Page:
The Integrity Initiative leaks follow last year’s “The Kremlin’s Trojan Horses 3” report by the Atlantic Council, a US-backed partner to the II. The report alleged “Russian Influence in Denmark, The Netherlands, Norway, and Sweden” and denounced Kremlin “allies” among politicians, journalists and public servants. “[T]he Kremlin’s tentacles do not stop in Ukraine, Georgia, or East Central Europe,” the Atlantic Council claimed. “They reach far and deep in the core of western societies.” The report targeted three Norwegian parliamentary parties—the Socialist Left, the Red Party and the far-right Progress Party—whose representatives had questioned aspects of US/NATO policy or were insufficiently hostile to Russia.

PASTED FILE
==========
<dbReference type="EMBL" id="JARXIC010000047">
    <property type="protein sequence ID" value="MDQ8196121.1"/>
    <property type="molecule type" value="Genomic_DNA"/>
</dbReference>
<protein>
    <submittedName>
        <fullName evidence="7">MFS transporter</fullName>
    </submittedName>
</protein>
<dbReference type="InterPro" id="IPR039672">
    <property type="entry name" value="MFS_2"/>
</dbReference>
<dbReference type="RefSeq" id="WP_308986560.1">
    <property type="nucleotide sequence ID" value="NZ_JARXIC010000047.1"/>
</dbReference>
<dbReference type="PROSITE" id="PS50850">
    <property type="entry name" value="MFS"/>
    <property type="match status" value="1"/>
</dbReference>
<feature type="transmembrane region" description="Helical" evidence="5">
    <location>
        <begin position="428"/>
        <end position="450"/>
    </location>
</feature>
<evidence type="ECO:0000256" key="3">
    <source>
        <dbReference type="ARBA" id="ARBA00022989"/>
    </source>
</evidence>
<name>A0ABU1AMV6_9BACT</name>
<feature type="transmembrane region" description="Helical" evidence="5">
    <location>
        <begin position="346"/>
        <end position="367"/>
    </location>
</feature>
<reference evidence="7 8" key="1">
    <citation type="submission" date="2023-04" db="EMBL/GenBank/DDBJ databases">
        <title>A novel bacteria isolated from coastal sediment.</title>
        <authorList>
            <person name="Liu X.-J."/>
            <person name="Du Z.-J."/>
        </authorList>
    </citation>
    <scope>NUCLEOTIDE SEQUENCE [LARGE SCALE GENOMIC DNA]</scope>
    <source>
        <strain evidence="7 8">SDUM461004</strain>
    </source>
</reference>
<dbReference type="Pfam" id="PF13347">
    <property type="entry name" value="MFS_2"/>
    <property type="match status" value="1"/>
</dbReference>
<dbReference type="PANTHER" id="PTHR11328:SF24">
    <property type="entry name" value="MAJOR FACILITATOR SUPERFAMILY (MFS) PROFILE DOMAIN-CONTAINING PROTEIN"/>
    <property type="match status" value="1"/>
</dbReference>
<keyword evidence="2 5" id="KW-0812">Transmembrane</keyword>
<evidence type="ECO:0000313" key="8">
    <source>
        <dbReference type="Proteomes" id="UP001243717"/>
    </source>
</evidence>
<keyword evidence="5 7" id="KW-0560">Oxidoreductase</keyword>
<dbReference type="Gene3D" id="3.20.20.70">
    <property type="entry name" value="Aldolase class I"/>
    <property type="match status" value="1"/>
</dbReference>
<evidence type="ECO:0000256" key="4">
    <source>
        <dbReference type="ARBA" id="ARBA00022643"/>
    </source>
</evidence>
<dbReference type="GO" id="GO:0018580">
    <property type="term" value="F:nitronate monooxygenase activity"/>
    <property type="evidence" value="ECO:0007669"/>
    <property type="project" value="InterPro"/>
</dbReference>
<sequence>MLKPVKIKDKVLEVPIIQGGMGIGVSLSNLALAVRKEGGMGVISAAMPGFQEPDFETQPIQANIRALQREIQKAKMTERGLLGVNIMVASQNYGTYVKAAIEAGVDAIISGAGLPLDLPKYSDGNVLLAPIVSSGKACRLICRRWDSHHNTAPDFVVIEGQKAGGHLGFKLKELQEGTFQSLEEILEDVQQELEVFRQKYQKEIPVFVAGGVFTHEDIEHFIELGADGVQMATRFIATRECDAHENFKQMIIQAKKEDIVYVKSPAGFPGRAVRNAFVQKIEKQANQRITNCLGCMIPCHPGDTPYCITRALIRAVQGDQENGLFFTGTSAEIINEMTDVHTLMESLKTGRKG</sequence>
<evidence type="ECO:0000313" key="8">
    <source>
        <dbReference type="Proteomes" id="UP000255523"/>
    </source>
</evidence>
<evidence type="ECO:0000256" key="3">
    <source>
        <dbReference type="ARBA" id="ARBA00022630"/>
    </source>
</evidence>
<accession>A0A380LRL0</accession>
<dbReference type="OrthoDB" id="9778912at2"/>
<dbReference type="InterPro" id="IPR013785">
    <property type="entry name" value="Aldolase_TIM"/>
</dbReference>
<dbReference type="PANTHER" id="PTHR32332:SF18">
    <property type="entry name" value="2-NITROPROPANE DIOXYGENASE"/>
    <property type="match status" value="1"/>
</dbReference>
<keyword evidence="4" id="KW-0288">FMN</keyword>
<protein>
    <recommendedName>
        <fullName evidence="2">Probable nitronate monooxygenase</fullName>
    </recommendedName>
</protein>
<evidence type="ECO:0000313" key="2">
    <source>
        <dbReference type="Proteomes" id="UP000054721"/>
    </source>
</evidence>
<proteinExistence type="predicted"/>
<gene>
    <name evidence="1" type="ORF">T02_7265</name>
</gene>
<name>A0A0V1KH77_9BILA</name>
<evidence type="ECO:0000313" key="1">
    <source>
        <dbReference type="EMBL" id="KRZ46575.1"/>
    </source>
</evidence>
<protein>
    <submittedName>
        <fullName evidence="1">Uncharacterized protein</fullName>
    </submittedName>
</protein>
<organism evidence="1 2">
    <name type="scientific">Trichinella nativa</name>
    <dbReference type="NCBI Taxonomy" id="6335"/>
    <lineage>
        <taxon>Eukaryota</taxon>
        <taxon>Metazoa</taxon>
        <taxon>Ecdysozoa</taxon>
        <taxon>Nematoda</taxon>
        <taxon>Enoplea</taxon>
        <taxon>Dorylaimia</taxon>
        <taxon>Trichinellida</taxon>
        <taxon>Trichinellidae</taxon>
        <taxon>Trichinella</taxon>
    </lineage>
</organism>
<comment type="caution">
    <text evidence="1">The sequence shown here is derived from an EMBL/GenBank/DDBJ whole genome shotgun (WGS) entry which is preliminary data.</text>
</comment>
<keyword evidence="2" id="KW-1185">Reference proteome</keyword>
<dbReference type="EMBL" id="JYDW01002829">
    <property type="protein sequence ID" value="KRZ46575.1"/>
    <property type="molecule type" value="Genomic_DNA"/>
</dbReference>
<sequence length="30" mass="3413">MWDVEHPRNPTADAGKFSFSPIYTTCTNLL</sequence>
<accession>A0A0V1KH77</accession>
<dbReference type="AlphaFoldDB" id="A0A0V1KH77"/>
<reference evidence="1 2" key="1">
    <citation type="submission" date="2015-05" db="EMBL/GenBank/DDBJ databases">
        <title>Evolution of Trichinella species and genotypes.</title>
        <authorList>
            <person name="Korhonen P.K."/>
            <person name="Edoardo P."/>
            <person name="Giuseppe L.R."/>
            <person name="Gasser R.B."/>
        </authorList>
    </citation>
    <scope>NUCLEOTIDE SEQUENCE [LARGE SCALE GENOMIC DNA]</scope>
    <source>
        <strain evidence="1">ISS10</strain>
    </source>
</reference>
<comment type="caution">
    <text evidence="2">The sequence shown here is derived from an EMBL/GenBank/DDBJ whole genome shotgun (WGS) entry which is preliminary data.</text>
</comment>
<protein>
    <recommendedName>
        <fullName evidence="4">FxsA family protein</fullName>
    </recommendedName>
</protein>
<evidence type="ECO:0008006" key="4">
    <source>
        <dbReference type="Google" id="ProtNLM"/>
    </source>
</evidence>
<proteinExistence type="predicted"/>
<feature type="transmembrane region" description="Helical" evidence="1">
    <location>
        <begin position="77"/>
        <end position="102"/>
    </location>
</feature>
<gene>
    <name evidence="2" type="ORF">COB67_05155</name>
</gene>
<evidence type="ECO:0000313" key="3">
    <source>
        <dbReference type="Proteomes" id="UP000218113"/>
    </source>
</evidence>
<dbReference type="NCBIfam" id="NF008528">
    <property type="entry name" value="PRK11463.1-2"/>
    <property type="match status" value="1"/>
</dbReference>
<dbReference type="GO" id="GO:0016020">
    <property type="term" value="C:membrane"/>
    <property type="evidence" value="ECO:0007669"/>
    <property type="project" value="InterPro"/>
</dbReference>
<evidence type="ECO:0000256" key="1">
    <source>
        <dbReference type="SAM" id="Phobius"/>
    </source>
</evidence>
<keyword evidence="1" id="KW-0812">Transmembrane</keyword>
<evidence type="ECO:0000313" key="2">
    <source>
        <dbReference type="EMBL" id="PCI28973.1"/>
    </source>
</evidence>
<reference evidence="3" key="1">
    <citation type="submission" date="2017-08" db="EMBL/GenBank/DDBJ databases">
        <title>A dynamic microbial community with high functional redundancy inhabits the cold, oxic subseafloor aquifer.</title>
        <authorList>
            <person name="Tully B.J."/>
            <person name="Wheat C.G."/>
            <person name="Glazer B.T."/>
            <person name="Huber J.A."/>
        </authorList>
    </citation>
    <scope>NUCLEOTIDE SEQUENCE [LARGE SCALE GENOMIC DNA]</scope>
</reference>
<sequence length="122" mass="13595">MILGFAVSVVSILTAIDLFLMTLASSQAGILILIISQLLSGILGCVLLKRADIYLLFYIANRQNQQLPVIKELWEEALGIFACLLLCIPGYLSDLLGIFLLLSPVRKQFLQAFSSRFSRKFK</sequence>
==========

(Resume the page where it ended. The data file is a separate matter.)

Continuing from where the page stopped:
Norway was a founding member of NATO in 1949, but it prohibited foreign troops from being stationed in the country. Norway’s post-war Labour governments cultivated an image of semi-neutrality, aligning with the United States during the Cold War, while eschewing overtly aggressive measures along its 106-kilometre north-eastern border with the Soviet Union. But the dissolution of the USSR in December 1991 and the eruption of US military efforts to encircle and confront Russia produced a fundamental shift. Norway is integrating ever more openly with US-UK provocations against Russia:
In 2016, Norway announced 300 US marines would be stationed at Vaernes military base in central Norway. This number has since doubled.
In 2017, Norway announced plans to join the US-NATO Missile Defence System (MDS) aimed at Russia. A global network of missile launchers, control centres, radars, airbases and sea-based missiles, the MDS is at the centre of US-NATO plans for a “winnable” nuclear war.
In 2018, Norway hosted Exercise Trident Juncture, NATO’s biggest military exercise since the cold war, a display of force involving 40,000 soldiers and 10,000 vehicles.